|This article needs additional citations for verification. (September 2014) (Learn how and when to remove this template message)|
The Ultra DMA (Ultra Direct Memory Access, UDMA) interface was the fastest method used to transfer data through the ATA controller, usually between the computer and an ATA device. UDMA succeeded Single/Multiword DMA as the interface of choice between ATA devices and the computer. There are 8 different UDMA modes, ranging from 0 to 6 for ATA (0 to 7 for CompactFlash), each with its own timing.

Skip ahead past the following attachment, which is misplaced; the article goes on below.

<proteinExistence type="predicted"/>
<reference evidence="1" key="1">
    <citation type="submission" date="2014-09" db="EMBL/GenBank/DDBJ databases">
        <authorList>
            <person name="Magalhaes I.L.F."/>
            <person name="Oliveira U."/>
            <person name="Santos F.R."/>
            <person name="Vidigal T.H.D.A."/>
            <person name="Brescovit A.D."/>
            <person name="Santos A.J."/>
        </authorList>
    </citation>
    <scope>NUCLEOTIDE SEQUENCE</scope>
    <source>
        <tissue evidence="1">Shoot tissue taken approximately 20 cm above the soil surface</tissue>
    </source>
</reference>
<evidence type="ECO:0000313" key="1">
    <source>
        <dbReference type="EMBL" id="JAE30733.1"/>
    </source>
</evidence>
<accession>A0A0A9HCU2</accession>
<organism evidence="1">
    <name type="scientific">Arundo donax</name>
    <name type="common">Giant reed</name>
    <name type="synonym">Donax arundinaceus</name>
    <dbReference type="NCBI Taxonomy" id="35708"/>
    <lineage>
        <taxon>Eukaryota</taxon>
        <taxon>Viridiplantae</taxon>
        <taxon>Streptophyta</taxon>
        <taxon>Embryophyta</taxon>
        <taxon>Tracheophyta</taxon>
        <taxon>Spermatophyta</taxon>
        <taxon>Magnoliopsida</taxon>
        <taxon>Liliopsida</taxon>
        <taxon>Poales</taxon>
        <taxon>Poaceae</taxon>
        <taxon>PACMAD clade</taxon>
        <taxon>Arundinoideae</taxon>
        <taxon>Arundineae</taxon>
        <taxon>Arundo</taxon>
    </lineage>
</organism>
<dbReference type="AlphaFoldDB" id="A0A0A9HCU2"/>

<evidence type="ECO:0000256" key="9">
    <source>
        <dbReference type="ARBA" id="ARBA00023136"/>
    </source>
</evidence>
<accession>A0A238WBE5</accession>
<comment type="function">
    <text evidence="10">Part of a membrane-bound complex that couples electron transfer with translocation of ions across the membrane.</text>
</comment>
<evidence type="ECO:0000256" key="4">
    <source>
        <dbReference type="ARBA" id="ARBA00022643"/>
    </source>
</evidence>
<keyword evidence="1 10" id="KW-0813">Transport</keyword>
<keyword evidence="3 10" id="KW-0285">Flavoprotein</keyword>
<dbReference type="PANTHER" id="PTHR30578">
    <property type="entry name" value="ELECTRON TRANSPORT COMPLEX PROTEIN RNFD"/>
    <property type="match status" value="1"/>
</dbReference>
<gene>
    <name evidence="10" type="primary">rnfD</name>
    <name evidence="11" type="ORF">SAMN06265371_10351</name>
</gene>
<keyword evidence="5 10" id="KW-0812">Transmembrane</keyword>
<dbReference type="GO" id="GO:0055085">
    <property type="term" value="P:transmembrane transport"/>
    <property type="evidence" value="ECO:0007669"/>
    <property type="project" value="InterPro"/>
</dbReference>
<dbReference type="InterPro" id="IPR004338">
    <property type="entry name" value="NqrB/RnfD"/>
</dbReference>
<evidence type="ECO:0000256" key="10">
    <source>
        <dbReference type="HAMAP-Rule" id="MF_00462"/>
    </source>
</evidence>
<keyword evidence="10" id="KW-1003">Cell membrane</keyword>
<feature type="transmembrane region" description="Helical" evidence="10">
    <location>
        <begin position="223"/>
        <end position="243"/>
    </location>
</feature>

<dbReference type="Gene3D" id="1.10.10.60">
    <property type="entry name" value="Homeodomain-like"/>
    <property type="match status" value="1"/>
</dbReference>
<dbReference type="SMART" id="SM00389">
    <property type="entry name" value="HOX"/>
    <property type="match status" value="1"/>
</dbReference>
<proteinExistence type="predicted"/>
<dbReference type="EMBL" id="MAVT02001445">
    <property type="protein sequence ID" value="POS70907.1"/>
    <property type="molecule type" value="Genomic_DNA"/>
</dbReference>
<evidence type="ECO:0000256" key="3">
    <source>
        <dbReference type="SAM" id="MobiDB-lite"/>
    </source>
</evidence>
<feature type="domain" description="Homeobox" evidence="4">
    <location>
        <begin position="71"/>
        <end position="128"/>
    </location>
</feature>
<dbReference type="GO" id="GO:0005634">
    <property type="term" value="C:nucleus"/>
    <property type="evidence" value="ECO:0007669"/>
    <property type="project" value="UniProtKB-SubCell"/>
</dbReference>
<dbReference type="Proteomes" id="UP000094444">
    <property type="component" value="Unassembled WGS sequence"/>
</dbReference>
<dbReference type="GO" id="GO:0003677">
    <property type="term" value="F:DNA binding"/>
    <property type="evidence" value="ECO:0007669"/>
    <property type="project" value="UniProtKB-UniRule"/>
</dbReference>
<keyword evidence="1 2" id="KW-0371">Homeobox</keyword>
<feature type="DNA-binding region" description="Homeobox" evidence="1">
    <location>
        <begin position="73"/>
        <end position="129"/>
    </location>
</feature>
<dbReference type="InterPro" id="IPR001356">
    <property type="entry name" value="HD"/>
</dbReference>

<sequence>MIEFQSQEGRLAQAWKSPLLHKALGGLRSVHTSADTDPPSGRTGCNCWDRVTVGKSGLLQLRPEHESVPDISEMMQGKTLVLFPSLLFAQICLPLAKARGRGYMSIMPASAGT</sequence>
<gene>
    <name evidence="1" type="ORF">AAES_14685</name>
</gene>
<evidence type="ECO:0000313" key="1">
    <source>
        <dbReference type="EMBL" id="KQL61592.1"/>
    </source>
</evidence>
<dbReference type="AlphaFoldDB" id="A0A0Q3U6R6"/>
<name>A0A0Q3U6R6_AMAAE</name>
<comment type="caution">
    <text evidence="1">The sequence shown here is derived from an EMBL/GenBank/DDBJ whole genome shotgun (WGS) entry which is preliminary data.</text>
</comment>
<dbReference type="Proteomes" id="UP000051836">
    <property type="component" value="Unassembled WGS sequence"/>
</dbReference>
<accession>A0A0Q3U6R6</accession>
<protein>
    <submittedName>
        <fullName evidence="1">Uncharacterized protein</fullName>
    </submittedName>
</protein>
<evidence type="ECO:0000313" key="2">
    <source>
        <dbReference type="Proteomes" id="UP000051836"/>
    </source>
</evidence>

|Mode||Number||Also called||Maximum transfer
|Minimum cycle time||Defining standard|
|Ultra DMA||0||16.7||120 ns||ATA-4|
|2||Ultra ATA/33||33.3||60 ns||ATA-4|
|4||Ultra ATA/66||66.7||30 ns||ATA-5|
|5||Ultra ATA/100||100||20 ns||ATA-6|
|6||Ultra ATA/133||133||15 ns||ATA-7|
|7||Ultra ATA/167||167||12 ns||CompactFlash 6.0|
- PIO—The first interface type used between devices (mainly hard disks) and the computer.
- Parallel ATA
- Serial ATA
- AT Attachment with Packet Interface - 7 Volume 2 - Parallel Transport Protocols and Physical Interconnect (ATA/ATAPI-7 V2) E.2.1.1 Cabling
- 80-conductor cable required
- CompactFlash 6.0 Introduction